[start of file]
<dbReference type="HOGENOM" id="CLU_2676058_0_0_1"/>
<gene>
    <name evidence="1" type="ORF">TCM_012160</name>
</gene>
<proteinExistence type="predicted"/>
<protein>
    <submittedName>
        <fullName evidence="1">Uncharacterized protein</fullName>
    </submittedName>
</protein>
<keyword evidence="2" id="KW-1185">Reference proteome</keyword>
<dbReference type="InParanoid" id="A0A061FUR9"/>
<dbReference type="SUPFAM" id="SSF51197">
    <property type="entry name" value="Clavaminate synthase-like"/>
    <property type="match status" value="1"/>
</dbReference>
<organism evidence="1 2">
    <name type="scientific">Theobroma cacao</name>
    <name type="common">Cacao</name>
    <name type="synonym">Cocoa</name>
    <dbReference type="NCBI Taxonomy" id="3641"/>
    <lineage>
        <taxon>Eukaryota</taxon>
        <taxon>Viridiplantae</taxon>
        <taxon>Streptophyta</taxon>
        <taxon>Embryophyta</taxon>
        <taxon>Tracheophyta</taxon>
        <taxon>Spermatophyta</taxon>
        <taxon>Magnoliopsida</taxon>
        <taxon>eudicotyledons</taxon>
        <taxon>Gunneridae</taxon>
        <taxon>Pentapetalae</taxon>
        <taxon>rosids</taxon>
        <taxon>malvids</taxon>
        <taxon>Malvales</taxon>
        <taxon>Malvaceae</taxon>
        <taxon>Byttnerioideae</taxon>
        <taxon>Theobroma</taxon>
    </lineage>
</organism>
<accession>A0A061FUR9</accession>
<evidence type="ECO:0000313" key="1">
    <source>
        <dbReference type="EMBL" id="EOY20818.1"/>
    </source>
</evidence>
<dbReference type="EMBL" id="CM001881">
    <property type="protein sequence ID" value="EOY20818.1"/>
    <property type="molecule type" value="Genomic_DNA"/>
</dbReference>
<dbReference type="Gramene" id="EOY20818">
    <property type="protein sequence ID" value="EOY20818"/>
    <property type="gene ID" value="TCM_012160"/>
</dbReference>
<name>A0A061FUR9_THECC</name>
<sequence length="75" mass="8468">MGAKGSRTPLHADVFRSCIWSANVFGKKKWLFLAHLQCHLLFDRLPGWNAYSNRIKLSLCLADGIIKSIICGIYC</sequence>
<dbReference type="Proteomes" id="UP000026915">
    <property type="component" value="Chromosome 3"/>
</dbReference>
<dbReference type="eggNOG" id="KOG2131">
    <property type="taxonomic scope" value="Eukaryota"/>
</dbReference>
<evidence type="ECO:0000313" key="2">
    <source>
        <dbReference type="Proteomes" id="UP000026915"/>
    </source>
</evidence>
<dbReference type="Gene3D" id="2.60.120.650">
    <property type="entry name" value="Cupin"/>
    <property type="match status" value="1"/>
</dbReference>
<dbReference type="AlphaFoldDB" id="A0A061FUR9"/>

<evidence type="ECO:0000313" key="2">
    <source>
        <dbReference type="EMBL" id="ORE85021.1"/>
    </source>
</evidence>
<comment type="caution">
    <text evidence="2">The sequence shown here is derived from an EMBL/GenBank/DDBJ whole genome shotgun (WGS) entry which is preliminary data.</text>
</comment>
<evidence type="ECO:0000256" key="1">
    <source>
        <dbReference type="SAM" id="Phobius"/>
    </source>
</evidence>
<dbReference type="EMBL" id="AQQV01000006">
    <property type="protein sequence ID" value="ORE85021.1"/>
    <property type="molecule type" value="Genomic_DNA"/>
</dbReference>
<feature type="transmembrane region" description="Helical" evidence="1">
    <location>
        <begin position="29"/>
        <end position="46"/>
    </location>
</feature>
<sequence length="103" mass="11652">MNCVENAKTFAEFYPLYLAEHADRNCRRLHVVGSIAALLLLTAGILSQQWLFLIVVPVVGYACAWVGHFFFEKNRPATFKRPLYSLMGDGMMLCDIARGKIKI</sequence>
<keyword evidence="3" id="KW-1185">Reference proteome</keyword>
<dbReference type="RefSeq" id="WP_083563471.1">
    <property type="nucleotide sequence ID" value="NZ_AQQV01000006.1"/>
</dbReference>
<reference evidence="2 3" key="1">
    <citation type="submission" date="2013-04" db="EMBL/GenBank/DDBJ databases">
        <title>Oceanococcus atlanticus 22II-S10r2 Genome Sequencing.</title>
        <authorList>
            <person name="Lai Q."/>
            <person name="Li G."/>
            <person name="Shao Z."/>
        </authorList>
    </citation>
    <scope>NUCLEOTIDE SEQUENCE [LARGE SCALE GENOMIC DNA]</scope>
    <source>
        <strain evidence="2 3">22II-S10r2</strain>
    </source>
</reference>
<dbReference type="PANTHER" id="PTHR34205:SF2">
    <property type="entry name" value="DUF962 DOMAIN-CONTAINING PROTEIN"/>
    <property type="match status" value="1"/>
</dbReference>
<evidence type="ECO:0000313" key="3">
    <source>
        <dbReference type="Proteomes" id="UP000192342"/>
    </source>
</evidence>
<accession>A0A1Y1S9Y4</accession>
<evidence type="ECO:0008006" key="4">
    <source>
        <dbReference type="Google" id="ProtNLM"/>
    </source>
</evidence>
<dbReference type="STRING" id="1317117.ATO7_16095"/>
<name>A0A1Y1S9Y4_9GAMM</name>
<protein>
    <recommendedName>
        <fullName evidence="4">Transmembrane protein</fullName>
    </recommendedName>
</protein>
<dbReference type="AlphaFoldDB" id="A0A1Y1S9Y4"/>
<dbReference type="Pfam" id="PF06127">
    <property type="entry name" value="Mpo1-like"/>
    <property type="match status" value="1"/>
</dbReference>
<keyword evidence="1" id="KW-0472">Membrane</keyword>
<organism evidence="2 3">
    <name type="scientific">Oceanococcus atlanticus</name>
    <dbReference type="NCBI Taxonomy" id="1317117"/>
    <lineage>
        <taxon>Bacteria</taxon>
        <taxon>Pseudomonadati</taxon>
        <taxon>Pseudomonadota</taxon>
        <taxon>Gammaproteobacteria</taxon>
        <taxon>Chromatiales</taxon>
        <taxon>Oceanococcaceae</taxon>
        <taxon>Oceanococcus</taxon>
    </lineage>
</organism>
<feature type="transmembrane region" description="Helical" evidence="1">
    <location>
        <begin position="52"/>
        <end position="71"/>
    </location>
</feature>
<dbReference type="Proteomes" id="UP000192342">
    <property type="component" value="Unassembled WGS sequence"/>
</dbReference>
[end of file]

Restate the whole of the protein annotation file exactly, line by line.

<dbReference type="HOGENOM" id="CLU_2676058_0_0_1"/>
<gene>
    <name evidence="1" type="ORF">TCM_012160</name>
</gene>
<proteinExistence type="predicted"/>
<protein>
    <submittedName>
        <fullName evidence="1">Uncharacterized protein</fullName>
    </submittedName>
</protein>
<keyword evidence="2" id="KW-1185">Reference proteome</keyword>
<dbReference type="InParanoid" id="A0A061FUR9"/>
<dbReference type="SUPFAM" id="SSF51197">
    <property type="entry name" value="Clavaminate synthase-like"/>
    <property type="match status" value="1"/>
</dbReference>
<organism evidence="1 2">
    <name type="scientific">Theobroma cacao</name>
    <name type="common">Cacao</name>
    <name type="synonym">Cocoa</name>
    <dbReference type="NCBI Taxonomy" id="3641"/>
    <lineage>
        <taxon>Eukaryota</taxon>
        <taxon>Viridiplantae</taxon>
        <taxon>Streptophyta</taxon>
        <taxon>Embryophyta</taxon>
        <taxon>Tracheophyta</taxon>
        <taxon>Spermatophyta</taxon>
        <taxon>Magnoliopsida</taxon>
        <taxon>eudicotyledons</taxon>
        <taxon>Gunneridae</taxon>
        <taxon>Pentapetalae</taxon>
        <taxon>rosids</taxon>
        <taxon>malvids</taxon>
        <taxon>Malvales</taxon>
        <taxon>Malvaceae</taxon>
        <taxon>Byttnerioideae</taxon>
        <taxon>Theobroma</taxon>
    </lineage>
</organism>
<accession>A0A061FUR9</accession>
<evidence type="ECO:0000313" key="1">
    <source>
        <dbReference type="EMBL" id="EOY20818.1"/>
    </source>
</evidence>
<dbReference type="EMBL" id="CM001881">
    <property type="protein sequence ID" value="EOY20818.1"/>
    <property type="molecule type" value="Genomic_DNA"/>
</dbReference>
<dbReference type="Gramene" id="EOY20818">
    <property type="protein sequence ID" value="EOY20818"/>
    <property type="gene ID" value="TCM_012160"/>
</dbReference>
<name>A0A061FUR9_THECC</name>
<sequence length="75" mass="8468">MGAKGSRTPLHADVFRSCIWSANVFGKKKWLFLAHLQCHLLFDRLPGWNAYSNRIKLSLCLADGIIKSIICGIYC</sequence>
<dbReference type="Proteomes" id="UP000026915">
    <property type="component" value="Chromosome 3"/>
</dbReference>
<dbReference type="eggNOG" id="KOG2131">
    <property type="taxonomic scope" value="Eukaryota"/>
</dbReference>
<evidence type="ECO:0000313" key="2">
    <source>
        <dbReference type="Proteomes" id="UP000026915"/>
    </source>
</evidence>
<dbReference type="Gene3D" id="2.60.120.650">
    <property type="entry name" value="Cupin"/>
    <property type="match status" value="1"/>
</dbReference>
<dbReference type="AlphaFoldDB" id="A0A061FUR9"/>

<evidence type="ECO:0000313" key="2">
    <source>
        <dbReference type="EMBL" id="ORE85021.1"/>
    </source>
</evidence>
<comment type="caution">
    <text evidence="2">The sequence shown here is derived from an EMBL/GenBank/DDBJ whole genome shotgun (WGS) entry which is preliminary data.</text>
</comment>
<evidence type="ECO:0000256" key="1">
    <source>
        <dbReference type="SAM" id="Phobius"/>
    </source>
</evidence>
<dbReference type="EMBL" id="AQQV01000006">
    <property type="protein sequence ID" value="ORE85021.1"/>
    <property type="molecule type" value="Genomic_DNA"/>
</dbReference>
<feature type="transmembrane region" description="Helical" evidence="1">
    <location>
        <begin position="29"/>
        <end position="46"/>
    </location>
</feature>
<sequence length="103" mass="11652">MNCVENAKTFAEFYPLYLAEHADRNCRRLHVVGSIAALLLLTAGILSQQWLFLIVVPVVGYACAWVGHFFFEKNRPATFKRPLYSLMGDGMMLCDIARGKIKI</sequence>
<keyword evidence="3" id="KW-1185">Reference proteome</keyword>
<dbReference type="RefSeq" id="WP_083563471.1">
    <property type="nucleotide sequence ID" value="NZ_AQQV01000006.1"/>
</dbReference>
<reference evidence="2 3" key="1">
    <citation type="submission" date="2013-04" db="EMBL/GenBank/DDBJ databases">
        <title>Oceanococcus atlanticus 22II-S10r2 Genome Sequencing.</title>
        <authorList>
            <person name="Lai Q."/>
            <person name="Li G."/>
            <person name="Shao Z."/>
        </authorList>
    </citation>
    <scope>NUCLEOTIDE SEQUENCE [LARGE SCALE GENOMIC DNA]</scope>
    <source>
        <strain evidence="2 3">22II-S10r2</strain>
    </source>
</reference>
<dbReference type="PANTHER" id="PTHR34205:SF2">
    <property type="entry name" value="DUF962 DOMAIN-CONTAINING PROTEIN"/>
    <property type="match status" value="1"/>
</dbReference>
<evidence type="ECO:0000313" key="3">
    <source>
        <dbReference type="Proteomes" id="UP000192342"/>
    </source>
</evidence>
<accession>A0A1Y1S9Y4</accession>
<evidence type="ECO:0008006" key="4">
    <source>
        <dbReference type="Google" id="ProtNLM"/>
    </source>
</evidence>
<dbReference type="STRING" id="1317117.ATO7_16095"/>
<name>A0A1Y1S9Y4_9GAMM</name>
<protein>
    <recommendedName>
        <fullName evidence="4">Transmembrane protein</fullName>
    </recommendedName>
</protein>
<dbReference type="AlphaFoldDB" id="A0A1Y1S9Y4"/>
<dbReference type="Pfam" id="PF06127">
    <property type="entry name" value="Mpo1-like"/>
    <property type="match status" value="1"/>
</dbReference>
<keyword evidence="1" id="KW-0472">Membrane</keyword>
<organism evidence="2 3">
    <name type="scientific">Oceanococcus atlanticus</name>
    <dbReference type="NCBI Taxonomy" id="1317117"/>
    <lineage>
        <taxon>Bacteria</taxon>
        <taxon>Pseudomonadati</taxon>
        <taxon>Pseudomonadota</taxon>
        <taxon>Gammaproteobacteria</taxon>
        <taxon>Chromatiales</taxon>
        <taxon>Oceanococcaceae</taxon>
        <taxon>Oceanococcus</taxon>
    </lineage>
</organism>
<feature type="transmembrane region" description="Helical" evidence="1">
    <location>
        <begin position="52"/>
        <end position="71"/>
    </location>
</feature>
<dbReference type="Proteomes" id="UP000192342">
    <property type="component" value="Unassembled WGS sequence"/>
</dbReference>